A third-person narrator refers to each character either by name or gendered pronouns, keeping the authorial distance somewhere between complete identification with the author and complete separation from the author. After introducing a character’s physical situation, the narrator adopts the character’s diction and alternates between the first and third-person voice. The first scene focuses in on Alison pausing at the top of the stairs before her ballet recital, imagining conversations with princes at a party.

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Instead of filtering the daydream through Alison, the narrator transitions readers into her thoughts with the suggestion, “Say the staircase was marble. Say she descended and all heads turned. Where was {special one)?” (Saunders 293). Repeatedly, Saunders uses rhetorical questions as a means to disclose a character’s perspective on the events that unfold around them as well as their personality and individual history. The narrator’s questions to themselves or other characters’ speech reflects actual sensory phenomena that result from how brains process dialogue, since people neither speak in the third person nor insert dialogue tags when speaking in real time.

Adherence to logical sentence structure does not hinder Saunders’ ability to distinguish a voice for each character. In fact, instead of focusing on trying to comprehend absurd imagery and breaks in reasoning, readers are free to concentrate on the content of a character’s thoughts. There exist peculiarities in each character’s internal dialogue. For example, when recounting Alison’s point of view, the narrator interrupts her actions with French ballet terms that Alison is reciting in her head. The narrator also uses brackets around words that are particular to Alison’s vocabulary, as in “(special someone)” (Saunders 293) and “she froze, smiled, did (eyebrow raise)” (Saunders 296). The peripheral characters in the story – the Boot and Pope parents, Melvin, and the police – are entirely portrayed through the main characters’ thoughts. From these subjective accounts, readers can see how two sets of parents with contrasting child-rearing styles affect the behaviors of two teenagers and how a man from the meter-reader’s past motivated his sadistic tendencies.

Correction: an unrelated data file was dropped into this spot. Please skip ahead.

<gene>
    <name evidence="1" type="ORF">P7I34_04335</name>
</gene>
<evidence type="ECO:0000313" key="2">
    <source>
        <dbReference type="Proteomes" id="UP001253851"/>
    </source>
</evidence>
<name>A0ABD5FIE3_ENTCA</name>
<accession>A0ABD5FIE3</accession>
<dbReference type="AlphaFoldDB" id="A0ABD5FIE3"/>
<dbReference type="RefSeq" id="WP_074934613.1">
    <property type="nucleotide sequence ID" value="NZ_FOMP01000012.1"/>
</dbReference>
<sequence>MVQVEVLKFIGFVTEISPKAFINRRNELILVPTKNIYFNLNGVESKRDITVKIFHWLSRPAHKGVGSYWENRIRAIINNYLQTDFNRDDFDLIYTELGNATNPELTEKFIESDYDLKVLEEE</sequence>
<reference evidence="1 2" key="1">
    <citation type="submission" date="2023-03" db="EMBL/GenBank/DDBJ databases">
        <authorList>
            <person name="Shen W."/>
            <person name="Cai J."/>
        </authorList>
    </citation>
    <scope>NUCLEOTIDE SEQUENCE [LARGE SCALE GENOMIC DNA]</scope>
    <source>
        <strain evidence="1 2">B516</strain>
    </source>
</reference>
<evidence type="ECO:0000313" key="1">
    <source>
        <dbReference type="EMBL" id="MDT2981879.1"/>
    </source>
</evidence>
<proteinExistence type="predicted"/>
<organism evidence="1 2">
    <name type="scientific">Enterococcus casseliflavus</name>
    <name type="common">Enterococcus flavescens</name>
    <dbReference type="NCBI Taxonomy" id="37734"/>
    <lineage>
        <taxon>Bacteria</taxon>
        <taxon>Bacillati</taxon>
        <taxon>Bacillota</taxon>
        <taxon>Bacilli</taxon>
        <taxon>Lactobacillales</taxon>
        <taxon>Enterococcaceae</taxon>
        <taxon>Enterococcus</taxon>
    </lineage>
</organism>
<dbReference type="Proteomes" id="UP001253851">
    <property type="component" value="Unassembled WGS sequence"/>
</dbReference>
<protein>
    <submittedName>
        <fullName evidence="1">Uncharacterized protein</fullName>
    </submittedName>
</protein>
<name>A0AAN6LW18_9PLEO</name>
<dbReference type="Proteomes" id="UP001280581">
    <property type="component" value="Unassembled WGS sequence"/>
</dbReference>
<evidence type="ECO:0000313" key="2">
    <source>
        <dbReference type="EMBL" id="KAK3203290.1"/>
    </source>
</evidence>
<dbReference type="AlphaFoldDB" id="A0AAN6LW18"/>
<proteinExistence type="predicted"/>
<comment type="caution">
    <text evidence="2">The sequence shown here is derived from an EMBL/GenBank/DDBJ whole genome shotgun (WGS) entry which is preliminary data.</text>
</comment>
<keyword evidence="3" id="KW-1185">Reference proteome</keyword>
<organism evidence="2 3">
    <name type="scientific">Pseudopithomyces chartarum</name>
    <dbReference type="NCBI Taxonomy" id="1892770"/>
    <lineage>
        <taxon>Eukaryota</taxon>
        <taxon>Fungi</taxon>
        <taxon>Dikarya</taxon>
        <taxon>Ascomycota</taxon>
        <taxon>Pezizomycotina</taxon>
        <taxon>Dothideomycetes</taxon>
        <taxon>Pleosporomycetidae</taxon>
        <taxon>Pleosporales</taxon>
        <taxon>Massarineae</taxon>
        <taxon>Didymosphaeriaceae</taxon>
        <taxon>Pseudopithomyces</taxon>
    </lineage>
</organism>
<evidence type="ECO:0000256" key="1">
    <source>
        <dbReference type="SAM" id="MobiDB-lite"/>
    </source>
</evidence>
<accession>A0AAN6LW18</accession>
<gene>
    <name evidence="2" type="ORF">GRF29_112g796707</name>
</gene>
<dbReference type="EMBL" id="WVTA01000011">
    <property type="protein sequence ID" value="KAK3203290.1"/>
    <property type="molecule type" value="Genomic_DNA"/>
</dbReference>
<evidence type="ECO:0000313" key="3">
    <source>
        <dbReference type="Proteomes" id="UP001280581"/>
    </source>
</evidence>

In the final paragraphs of “Victory Lap,” Saunders highlights how, months after the cops came to dismantle the scene at her house, Alison continues to have nightmares that Kyle blew the meter-reader’s head off with his geode. If it were not for the empathy for the meter-reader that Saunders had established through internal dialogues throughout the story, Alison’s feeling that the criminal should have a second chance would seem unforgivable. The use of rhetorical questions and dialects distinct from the expository portions told by a distant, third-person narrator create an easy transition into characters’ heads. Such devices become a cornerstone of the story that keeps readers hungry to know about the internal quarrels of each main character from a first-person perspective. The complex histories and thought processes of three complementary main characters, revealed through close-up episodes, transform a single event in a small town into an illuminating psychological study.